The Malcolm Moore Lab: Research Overview

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The laboratory undertakes research on the hematopoietic stem cells and progenitor populations, in normal mice and humans, and in neoplastic and genetic diseases. The laboratory has a long history of the using in vitro clonogenic assays for characterization of factors (e.g. G-CSF) involved in differentiation of hematopoietic progenitor cells into mature cells (Fig1). Subsequent studies, utilizing in vitro stem cell assays (Fig 2), have been directed at factors influencing stem cell proliferation, particularly cytokines favoring self-renewal rather than differentiation (ligands for c-Kit and flk2/flt3, Interleukins-1, -6, -11, thrombopoietin). Currently, retroviral, lentiviral and adenoviral gene delivery systems are being used to modify human stem cells self-renewal, differentiation and migration by introduction of genes for telomerase, Notch, CXCR4 and the HOX family. The process of leukemogenesis is being studied by transduction of normal human stem cells with leukemogenic genes such as bcr-abl, AML-ETO, Nup98/HOXA9 and mutated forms of Flt3 and Ras.

Figure 1: Human erythroid "burst" colony developing from a single erythroid progenitor (BFU-E) in 14 days in the presence of erythropoietin, interleukin-3, and c-Kit ligand.

Figure 1: Human erythroid “burst” colony developing from a single erythroid progenitor (BFU-E) in 14 days in the presence of erythropoietin, interleukin-3, and c-Kit ligand.

The hematopoietic microenvironment plays a critical role in orchestrating the homing of stem cells and their subsequent proliferation and differentiation. It does so by elaborating a number of hematopoietic growth stimulatory and inhibitory factors including cytokines, chemokines and morphogens. These are under active investigation, and genetically modified stromal cell populations are being developed to optimize stem cell expansion, or specific lineage differentiation such as B cell, NK cell, dendritic, megakaryocytic etc. We are evaluating the differentiation potential of subpopulations of primitive marrow cells. These studies are designed to determine the plasticity of stem cells and the developmental interrelationships of various stem cell types, including those expressing the vascular endothelial growth factor receptor, and totipotential stem cells represented by murine, primate and human embryonic stem cell lines. Research into human embryonic stem cells is directed into understanding the steps involved in the differentiation of the totipotent cells into hemangioblasts, and subsequently into hematopoietic stem cells and endothelial progenitors with functional capacity in vivo using xenografted immunodeficient NOD/SCID mice.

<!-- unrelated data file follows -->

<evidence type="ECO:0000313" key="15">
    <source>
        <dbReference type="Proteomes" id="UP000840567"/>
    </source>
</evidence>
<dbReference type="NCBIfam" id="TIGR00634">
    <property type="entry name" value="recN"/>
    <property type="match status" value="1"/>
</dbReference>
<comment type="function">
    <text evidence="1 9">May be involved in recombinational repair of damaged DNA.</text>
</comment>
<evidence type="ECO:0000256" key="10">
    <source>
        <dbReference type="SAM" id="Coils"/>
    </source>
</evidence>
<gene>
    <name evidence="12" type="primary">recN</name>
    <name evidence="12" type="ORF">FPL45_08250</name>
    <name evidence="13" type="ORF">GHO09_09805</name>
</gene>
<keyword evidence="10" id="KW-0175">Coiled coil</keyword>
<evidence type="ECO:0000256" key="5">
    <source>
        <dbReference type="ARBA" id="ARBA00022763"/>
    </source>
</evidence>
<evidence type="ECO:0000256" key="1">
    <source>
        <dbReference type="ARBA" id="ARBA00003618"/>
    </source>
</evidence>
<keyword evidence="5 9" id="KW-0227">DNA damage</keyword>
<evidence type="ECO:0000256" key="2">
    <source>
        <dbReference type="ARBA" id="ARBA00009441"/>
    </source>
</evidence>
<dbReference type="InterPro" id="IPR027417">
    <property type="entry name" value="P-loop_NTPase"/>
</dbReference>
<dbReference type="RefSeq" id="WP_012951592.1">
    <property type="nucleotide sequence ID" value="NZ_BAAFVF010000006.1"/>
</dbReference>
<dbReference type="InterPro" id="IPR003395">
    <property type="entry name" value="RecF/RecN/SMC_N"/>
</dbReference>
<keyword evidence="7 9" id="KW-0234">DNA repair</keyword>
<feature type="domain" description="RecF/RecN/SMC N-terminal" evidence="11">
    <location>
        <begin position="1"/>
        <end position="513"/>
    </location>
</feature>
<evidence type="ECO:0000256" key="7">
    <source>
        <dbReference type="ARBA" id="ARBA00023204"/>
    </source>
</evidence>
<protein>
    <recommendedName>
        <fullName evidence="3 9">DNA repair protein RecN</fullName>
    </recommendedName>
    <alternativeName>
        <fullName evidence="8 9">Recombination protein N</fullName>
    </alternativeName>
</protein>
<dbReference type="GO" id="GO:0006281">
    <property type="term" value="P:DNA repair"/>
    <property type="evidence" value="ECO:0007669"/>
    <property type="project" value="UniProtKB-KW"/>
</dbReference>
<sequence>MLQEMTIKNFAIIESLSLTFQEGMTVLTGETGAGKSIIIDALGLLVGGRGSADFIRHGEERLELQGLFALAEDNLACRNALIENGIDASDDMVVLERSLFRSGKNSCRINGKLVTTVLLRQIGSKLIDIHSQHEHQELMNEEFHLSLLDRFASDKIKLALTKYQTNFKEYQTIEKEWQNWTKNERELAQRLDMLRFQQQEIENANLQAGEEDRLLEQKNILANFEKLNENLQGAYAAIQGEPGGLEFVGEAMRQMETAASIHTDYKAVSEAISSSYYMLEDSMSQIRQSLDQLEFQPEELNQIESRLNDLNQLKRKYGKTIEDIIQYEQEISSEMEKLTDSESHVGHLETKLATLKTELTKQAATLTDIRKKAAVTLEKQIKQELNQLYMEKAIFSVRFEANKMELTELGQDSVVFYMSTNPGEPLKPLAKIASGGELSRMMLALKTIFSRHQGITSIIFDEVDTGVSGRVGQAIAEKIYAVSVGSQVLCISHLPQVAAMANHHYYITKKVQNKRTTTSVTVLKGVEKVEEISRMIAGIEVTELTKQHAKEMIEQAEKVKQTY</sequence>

Figure 2: Human "cobblestone" area of phase-dark cells developing after 5 weeks of co-culture of adult G-CSF mobilized CD34+ cells on a stromal cell line. The cobblestone area-forming cell (CAFC) is considered a pluripotent stem cell.

Figure 2 Human “cobblestone” area of phase-dark cells developing after 5 weeks of co-culture of adult G-CSF mobilized CD34+ cells on a stromal cell line. The cobblestone area-forming cell (CAFC) is considered a pluripotent stem cell.

The laboratory is involved in a number of translational projects using human tumor xenografts models of orthotopic or disseminated human tumor cell lines in NOD/SCID mice in conjunction with whole body luciferase imaging technology. We are currently employing panels of human hematopoietic tumor lines (lymphoma, multiple myeloma, acute myeloid leukemia) and solid tumors (ovarian, breast, colorectal,) and evaluating therapeutic antibodies directed against receptors (VEGF receptors, Insulin-like growth factor receptors, Flt3 receptors). We are also evaluating small molecules targeting telomerase or tyrosine kinases, antagonists of HSP90 or CXCR4, and synthetic analogs of epothilone and migrastatin.

Experimental Hematology Research

This laboratory undertakes research on hematopoietic stem cells and progenitor populations, in normal mice and humans, and in neoplastic and genetic diseases.